Title
Artist
Label
Format
Date

Routes
Smoke
Echo Beach / Way Out Eventi - Indigo
CD
February 20, 2009

Track list
  1. Intro
  2. Island
  3. Save All The Kids
  4. Don't Leave Me Today
  5. Hily Place feat. Raymond Wright
  6. Wasn't It You
  7. Mao Interlude
  8. Iron Man Wang
  9. The Great Wanderer
  10. Addicted
  11. 2 Of Them Interlude
  12. To Them
  13. Everything You Are
  14. The Ogoni Interlude
  15. Ken Saro Wiwa
  16. Let There Be Light
  17. If
    Hidden Bonus Track
  18. The Great Wanderer Dub
Rating : from 5 (excellent) to 1 (poor)
Vocals : 4/5 Backing : 4 Production : 5 Sound quality : 5 Sleeve : 3/4
It was not by chance that Alessandro Soresini (drums, vocals, production), Gianluca Pelosi (bass guitar, production) and Marco Zaghi (sax, flutes, production) got together in September 2004 and gave birth to the Smoke project. These three musicians had performed in several well known bands like the Reggae National Tickets (together with Italy's best known reggae singer Alborosie), Neffa, 88Tasti, Radical Stuff and many others. Their shared long experiences in Jamaica and Europe led them to found a band named Smoke and record its self-titled debutalbum. After several live tours and five albums recorded as members of Reggae National Tickets, Soresini and Zaghi were officially invited to Montego Bay’s Reggae Sumfest in 2000. This made one of their dreams come true; the experience in Jamaica allowed them to consolidate working relationships and friendships with artists, producers and managers not only coming from Jamaica. Soresini decided to stay on the island and share the opportunity with Alberto 'Alborosie' D’Ascola of taking part in a project called Adelante that, under the supervision of John Baker of Gee Street Records and GeeJam Studios, gathered international musicians, among which Ki-Many Marley.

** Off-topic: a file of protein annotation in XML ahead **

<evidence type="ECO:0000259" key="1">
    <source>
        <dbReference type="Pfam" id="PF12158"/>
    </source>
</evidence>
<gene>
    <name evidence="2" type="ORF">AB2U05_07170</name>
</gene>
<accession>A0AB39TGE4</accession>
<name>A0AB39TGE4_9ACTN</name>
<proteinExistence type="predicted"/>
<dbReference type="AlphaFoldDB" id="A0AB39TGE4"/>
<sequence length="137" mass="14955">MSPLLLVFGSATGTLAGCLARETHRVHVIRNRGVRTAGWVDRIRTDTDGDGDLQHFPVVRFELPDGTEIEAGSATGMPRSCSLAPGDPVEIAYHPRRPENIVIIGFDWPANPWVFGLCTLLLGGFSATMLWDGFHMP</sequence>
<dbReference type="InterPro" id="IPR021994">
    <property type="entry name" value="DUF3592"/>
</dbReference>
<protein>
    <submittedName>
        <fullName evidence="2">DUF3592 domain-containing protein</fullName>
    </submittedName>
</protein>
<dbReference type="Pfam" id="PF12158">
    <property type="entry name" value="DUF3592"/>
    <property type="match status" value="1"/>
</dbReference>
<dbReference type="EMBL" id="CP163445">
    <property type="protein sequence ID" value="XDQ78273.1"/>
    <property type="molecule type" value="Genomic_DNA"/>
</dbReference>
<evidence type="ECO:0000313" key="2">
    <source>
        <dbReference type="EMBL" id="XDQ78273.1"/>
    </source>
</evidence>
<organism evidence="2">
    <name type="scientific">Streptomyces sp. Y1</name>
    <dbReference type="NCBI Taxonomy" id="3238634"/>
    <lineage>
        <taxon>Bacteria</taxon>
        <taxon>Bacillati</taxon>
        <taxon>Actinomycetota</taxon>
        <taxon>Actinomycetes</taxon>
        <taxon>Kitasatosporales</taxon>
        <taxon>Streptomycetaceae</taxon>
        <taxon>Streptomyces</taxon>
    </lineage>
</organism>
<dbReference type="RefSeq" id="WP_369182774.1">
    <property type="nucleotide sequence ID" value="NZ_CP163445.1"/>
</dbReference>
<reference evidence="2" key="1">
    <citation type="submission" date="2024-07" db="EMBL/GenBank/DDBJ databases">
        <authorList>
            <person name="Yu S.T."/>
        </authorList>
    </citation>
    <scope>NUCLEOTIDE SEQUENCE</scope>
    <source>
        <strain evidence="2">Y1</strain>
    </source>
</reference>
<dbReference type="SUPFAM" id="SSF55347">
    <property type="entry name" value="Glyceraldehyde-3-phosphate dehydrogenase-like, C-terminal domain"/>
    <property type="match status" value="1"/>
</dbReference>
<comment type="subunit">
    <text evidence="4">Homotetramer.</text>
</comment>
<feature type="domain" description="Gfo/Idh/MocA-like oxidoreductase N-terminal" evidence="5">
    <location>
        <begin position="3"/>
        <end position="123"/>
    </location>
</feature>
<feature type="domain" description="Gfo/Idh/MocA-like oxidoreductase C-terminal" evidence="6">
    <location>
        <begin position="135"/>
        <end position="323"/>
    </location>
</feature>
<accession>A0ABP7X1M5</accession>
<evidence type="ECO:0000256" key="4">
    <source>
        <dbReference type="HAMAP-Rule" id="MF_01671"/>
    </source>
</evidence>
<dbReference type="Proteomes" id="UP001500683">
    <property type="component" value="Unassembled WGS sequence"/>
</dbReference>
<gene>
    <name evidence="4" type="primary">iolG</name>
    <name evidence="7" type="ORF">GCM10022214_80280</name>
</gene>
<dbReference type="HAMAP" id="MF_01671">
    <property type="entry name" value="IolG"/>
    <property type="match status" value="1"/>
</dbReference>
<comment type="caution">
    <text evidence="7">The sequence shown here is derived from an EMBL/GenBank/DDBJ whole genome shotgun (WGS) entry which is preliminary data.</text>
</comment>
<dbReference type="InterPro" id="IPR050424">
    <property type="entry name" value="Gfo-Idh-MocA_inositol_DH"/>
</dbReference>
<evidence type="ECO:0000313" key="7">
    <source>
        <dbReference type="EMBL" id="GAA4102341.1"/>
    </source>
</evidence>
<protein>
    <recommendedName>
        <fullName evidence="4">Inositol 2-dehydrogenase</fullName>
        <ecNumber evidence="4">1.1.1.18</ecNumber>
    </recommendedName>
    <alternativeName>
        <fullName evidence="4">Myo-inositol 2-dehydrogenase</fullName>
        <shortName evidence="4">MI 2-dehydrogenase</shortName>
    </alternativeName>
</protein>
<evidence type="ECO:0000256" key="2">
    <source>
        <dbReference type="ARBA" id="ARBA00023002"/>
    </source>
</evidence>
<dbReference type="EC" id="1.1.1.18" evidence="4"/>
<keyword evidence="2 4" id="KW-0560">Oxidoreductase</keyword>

During a year spent in Port Antonio, Soresini establishes a good working relationship with Jon Baker at GeeJam Studios where he has the chance of playing with several well known artists. That's where he meets Afro-German singer Zoe Mazah with whom he collaborates under Alborosie's supervision. All drums on Zoe's album "Exile African" are played by Soresini with Zoe soon afterwards receiving two German Reggae Awards, for best female artist and best videoclip. This artistic liaison continued, Zoe was invited to Italy to work on a song called "Ciao Amore" that became the first single to be taken from Smoke's debutalbum. Soresini's collaboration with bassguitarist Gianluca Pelosi occurs during a tour with Italy based Jamaican singer Raymond Wright and this natural evolution and artistic development is later completed when maestro Marco Zaghi joins the band.

Soresini, Zaghi and Pelosi bring more life to their project, when singer and songwriter Andre T. Halyard aka Dre Love from New York joins them. For their album they are also joined by Zoe, Raymond Wright, Jamaican singer Blessed and of course Alborosie who mixed the album together with Andrew Seidel (from Germany) at GeeJam Studios. The next important change of the line-up is the replacement of Dre Love as lead singer by South-African Séan Daniel Martin. Sean is a singer, rapper, eclectic artist and one of the founders of the Italian hip hop scene and lead singer of The Dining Rooms, whose single "Tunnel" was considered by Giles Peterson of BBC RADIO ) one of the 50 best songs made in 2003. Another fundamental addition on stage is guitar player and backing vocalist Cesare 'Cesarone' Nolli a.k.a. 'Sisarhouni' and Marco Zaghi is joined by Franziska's Riccardo 'Jeeba' Gibertini on trumpet. Keyboard players Sergio Cocchi and Angelo 'Gange' Cattoni complete the full live version of Smoke.